Yorktown Citizens Elect City Officials

City election results are in! Here are the winners of Yorktown elections.

Mayor: Jared Bourek

City Council: Koby Archuletta, Eli Van Boening, Jacob Clancy, Connor McDonald, Cody Mosel, Barrett Pieper

County Supervisor: Gib Filter

School Board: Joshua Mooney, Jared Petr, Adam Ripp

Senators: Matthew Bock, Joseph Burr, Paul Downey, Zach Kunz, Sam Murray, Trevor Poppen

Mayor Jared Bourek

Gubernatorial Candidates Face Off in Kimball

Earlier this morning, gubernatorial candidates Logan Baker and Nick Schreiner sqaured off in a debate for the position as Cornhusker Boys’ State Governor 2011. Here are 15 highlights of the debate.

1. Nick Schreiner commented on how six years ago Indiana and Illinois had about a $3,000,000,000 debt. Indiana responded by cutting taxes and spending while Illinois increased both taxes and spending. Now, Indiana has about a $200,000,000 surplus while Illinois is facing a d

ebt of almost $14,000,000,000.

2. On the subject of money laundering, Nick Schreiner commented that he disapproves, and says that he’s talked to counselors to verify legitimacy in all of his actions. Logan Baker commented on how he gave most of his money away to other campaigns, but is happy he made it past the primary with very minimal advertising.
3. Both candidates are pro-life.
4. Nick Schreiner’s favorite President is Ronald Reagan because of his boldness in taking risks everyday, especially in the Cold War. Logan Baker’s favorite Presidents are Republicans (as he supports their agenda), notably the Bushs.
5. Both candidates are against gay marriage.
6. Logan Baker believes that illegal immigrants need t

o be deported and restricted from re-entering the country.
7. Nick Schreiner believes that capital punishment is a tool of justice. When asked about his conflicting pro-life and pro-capital punishment views, he respon

ded that justice must be pursued at all costs, though when dealing with someone facing the death penalty, we can’t rush into it.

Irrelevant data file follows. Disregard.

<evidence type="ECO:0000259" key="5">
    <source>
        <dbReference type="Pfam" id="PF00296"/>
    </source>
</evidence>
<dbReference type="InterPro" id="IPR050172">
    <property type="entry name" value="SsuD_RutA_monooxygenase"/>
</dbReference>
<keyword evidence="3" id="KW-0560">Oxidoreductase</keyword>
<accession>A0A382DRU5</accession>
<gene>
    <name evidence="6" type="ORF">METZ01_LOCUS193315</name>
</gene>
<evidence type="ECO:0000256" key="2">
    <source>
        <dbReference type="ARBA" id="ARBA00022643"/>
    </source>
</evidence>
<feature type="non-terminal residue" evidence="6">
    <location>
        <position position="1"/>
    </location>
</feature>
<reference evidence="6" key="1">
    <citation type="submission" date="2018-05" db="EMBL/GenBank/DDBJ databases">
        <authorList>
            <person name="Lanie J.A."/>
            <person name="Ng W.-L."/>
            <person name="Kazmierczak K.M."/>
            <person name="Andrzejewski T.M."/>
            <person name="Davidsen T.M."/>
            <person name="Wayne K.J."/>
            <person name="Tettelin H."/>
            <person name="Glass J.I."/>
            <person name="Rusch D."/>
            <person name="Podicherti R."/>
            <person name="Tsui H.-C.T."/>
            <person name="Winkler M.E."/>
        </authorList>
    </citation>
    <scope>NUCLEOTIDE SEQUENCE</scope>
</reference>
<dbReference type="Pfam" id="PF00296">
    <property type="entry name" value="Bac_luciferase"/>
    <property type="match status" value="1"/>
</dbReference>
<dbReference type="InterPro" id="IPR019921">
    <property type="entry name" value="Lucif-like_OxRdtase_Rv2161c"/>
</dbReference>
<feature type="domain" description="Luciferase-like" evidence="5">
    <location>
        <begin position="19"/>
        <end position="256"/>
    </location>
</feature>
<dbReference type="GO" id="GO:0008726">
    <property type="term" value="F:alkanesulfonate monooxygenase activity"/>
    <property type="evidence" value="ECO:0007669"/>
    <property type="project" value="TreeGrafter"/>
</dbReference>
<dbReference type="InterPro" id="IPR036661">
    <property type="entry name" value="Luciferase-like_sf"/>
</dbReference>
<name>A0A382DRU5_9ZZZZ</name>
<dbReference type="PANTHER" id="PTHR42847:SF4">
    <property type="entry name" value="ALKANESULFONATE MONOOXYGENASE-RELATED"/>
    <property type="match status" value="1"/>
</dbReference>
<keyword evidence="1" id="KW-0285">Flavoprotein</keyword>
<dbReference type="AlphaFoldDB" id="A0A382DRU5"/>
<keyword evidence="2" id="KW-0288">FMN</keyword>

8. Logan Baker said that if Nebraskans want something that differs from his morals, he will work with people to find the common ground.
9. Nick Schreiner said that he will not sacrifice his morals. Leaders must make tough calls, like Ben Nelson did on the healthcare debate. He says that he would act similarly in those circumstances.
10. When asked about how he’d prepare for the end of the world in 2012, Logan Baker said that it’d just roll around while everyone is preparing for Christmas. Nick Schreiner commented that he’d make sure the Huskers got some championships under their belt in time for that.
11. Both candidates are pro-nuclear energy and want to develop that industry in the state.
12. Logan Baker says that Nick Schreiner is a knowledgeable candidate and a good guy. Nick Schreiner says that Logan Baker has a great sense of humor and is very passionate, especially about guns!
13. Logan Baker said that if he were an animal, he’d be a dinosaur so that he could work with cavemen.
14. Nick Schreiner would love to be a cheetah so that he can run fast.
15. Photos!

Gubernatorial Candidates Hold Town Hall Debate

Earlier this evening, gubernatorial candidates Nick “Nick-It” Schreiner and Logan Baker held a small town hall debate, before their full hour and a half debate tomorrow in front of the entire delegation. Below are some of the statements and stances by the candidates.

Logan Baker (Gettysburg) addresses a packed town hall meeting

Logan Baker: favors the 2nd Amendment and gun rights, believes in the importance of education, and supports advancing green energy throughout the state

Nick “Nick-It” Schreiner: strongly favors the implementation of nuclear energy and suggested tax incentives for doing so, believes that immigration reform is very necessary (especially at the federal level), pro-life

Q: How do you plan to combat rising crime in areas like North Omaha?

LB: Every person has the right to carry a gun. However, we must make sure that people have gone through proper testing to carry a concealed firearm.

NS: As many people who commit crimes are younger, I think we need to trace this back to our schools and re-evaluate programs within them. Instituting government programs that promote student-parent involvement communication could be a significant contribution.

Q: What if the parents refuse to intervene or if the student refuses to participate in an intervention such as you [Nick Schreiner] mention?

NS: Unfortunately, not every home is perfect. In situations like these, we need to look to our education system to create comparable programs.

LB: If a student’s parents won’t support them, it is the responsibility of the education system to intervene.